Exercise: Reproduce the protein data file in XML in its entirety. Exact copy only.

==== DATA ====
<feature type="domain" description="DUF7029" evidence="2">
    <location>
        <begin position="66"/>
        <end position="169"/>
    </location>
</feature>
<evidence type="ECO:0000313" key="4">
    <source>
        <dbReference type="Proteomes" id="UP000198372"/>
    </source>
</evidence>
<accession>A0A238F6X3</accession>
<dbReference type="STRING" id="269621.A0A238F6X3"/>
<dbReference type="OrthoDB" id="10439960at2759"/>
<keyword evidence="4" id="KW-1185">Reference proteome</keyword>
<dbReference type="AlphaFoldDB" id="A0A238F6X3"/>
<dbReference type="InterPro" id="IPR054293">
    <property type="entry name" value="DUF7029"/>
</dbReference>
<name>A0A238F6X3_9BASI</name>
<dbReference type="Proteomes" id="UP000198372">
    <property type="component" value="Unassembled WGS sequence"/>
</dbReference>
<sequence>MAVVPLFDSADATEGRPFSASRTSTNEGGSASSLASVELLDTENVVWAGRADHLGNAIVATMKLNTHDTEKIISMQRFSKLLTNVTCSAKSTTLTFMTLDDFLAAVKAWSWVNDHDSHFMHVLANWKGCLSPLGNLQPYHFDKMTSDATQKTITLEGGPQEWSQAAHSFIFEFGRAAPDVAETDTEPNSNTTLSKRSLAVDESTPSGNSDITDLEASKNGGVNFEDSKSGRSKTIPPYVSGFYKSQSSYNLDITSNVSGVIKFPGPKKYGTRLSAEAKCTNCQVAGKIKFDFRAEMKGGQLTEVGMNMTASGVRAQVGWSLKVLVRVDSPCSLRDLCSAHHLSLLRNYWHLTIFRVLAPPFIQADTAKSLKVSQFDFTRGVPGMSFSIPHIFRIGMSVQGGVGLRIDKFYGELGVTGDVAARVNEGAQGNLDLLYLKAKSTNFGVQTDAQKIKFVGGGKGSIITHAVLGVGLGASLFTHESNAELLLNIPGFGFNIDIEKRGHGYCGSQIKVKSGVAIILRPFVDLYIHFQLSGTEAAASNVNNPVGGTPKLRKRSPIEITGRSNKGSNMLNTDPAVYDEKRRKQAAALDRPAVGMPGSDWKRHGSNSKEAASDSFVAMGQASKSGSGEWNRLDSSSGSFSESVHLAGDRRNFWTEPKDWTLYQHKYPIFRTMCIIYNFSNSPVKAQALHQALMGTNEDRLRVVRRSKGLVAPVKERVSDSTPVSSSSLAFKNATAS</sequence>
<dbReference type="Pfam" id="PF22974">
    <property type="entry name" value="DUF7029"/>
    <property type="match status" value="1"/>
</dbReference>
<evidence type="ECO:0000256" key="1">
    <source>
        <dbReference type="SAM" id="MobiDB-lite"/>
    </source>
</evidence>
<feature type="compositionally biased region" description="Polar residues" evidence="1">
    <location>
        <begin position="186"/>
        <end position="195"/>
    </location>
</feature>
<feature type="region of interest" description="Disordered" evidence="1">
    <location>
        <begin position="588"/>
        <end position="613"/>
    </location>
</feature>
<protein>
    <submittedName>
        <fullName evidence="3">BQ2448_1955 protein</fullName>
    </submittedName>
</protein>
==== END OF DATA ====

<feature type="domain" description="DUF7029" evidence="2">
    <location>
        <begin position="66"/>
        <end position="169"/>
    </location>
</feature>
<evidence type="ECO:0000313" key="4">
    <source>
        <dbReference type="Proteomes" id="UP000198372"/>
    </source>
</evidence>
<accession>A0A238F6X3</accession>
<dbReference type="STRING" id="269621.A0A238F6X3"/>
<dbReference type="OrthoDB" id="10439960at2759"/>
<keyword evidence="4" id="KW-1185">Reference proteome</keyword>
<dbReference type="AlphaFoldDB" id="A0A238F6X3"/>
<dbReference type="InterPro" id="IPR054293">
    <property type="entry name" value="DUF7029"/>
</dbReference>
<name>A0A238F6X3_9BASI</name>
<dbReference type="Proteomes" id="UP000198372">
    <property type="component" value="Unassembled WGS sequence"/>
</dbReference>
<sequence>MAVVPLFDSADATEGRPFSASRTSTNEGGSASSLASVELLDTENVVWAGRADHLGNAIVATMKLNTHDTEKIISMQRFSKLLTNVTCSAKSTTLTFMTLDDFLAAVKAWSWVNDHDSHFMHVLANWKGCLSPLGNLQPYHFDKMTSDATQKTITLEGGPQEWSQAAHSFIFEFGRAAPDVAETDTEPNSNTTLSKRSLAVDESTPSGNSDITDLEASKNGGVNFEDSKSGRSKTIPPYVSGFYKSQSSYNLDITSNVSGVIKFPGPKKYGTRLSAEAKCTNCQVAGKIKFDFRAEMKGGQLTEVGMNMTASGVRAQVGWSLKVLVRVDSPCSLRDLCSAHHLSLLRNYWHLTIFRVLAPPFIQADTAKSLKVSQFDFTRGVPGMSFSIPHIFRIGMSVQGGVGLRIDKFYGELGVTGDVAARVNEGAQGNLDLLYLKAKSTNFGVQTDAQKIKFVGGGKGSIITHAVLGVGLGASLFTHESNAELLLNIPGFGFNIDIEKRGHGYCGSQIKVKSGVAIILRPFVDLYIHFQLSGTEAAASNVNNPVGGTPKLRKRSPIEITGRSNKGSNMLNTDPAVYDEKRRKQAAALDRPAVGMPGSDWKRHGSNSKEAASDSFVAMGQASKSGSGEWNRLDSSSGSFSESVHLAGDRRNFWTEPKDWTLYQHKYPIFRTMCIIYNFSNSPVKAQALHQALMGTNEDRLRVVRRSKGLVAPVKERVSDSTPVSSSSLAFKNATAS</sequence>
<dbReference type="Pfam" id="PF22974">
    <property type="entry name" value="DUF7029"/>
    <property type="match status" value="1"/>
</dbReference>
<evidence type="ECO:0000256" key="1">
    <source>
        <dbReference type="SAM" id="MobiDB-lite"/>
    </source>
</evidence>
<feature type="compositionally biased region" description="Polar residues" evidence="1">
    <location>
        <begin position="186"/>
        <end position="195"/>
    </location>
</feature>
<feature type="region of interest" description="Disordered" evidence="1">
    <location>
        <begin position="588"/>
        <end position="613"/>
    </location>
</feature>
<protein>
    <submittedName>
        <fullName evidence="3">BQ2448_1955 protein</fullName>
    </submittedName>
</protein>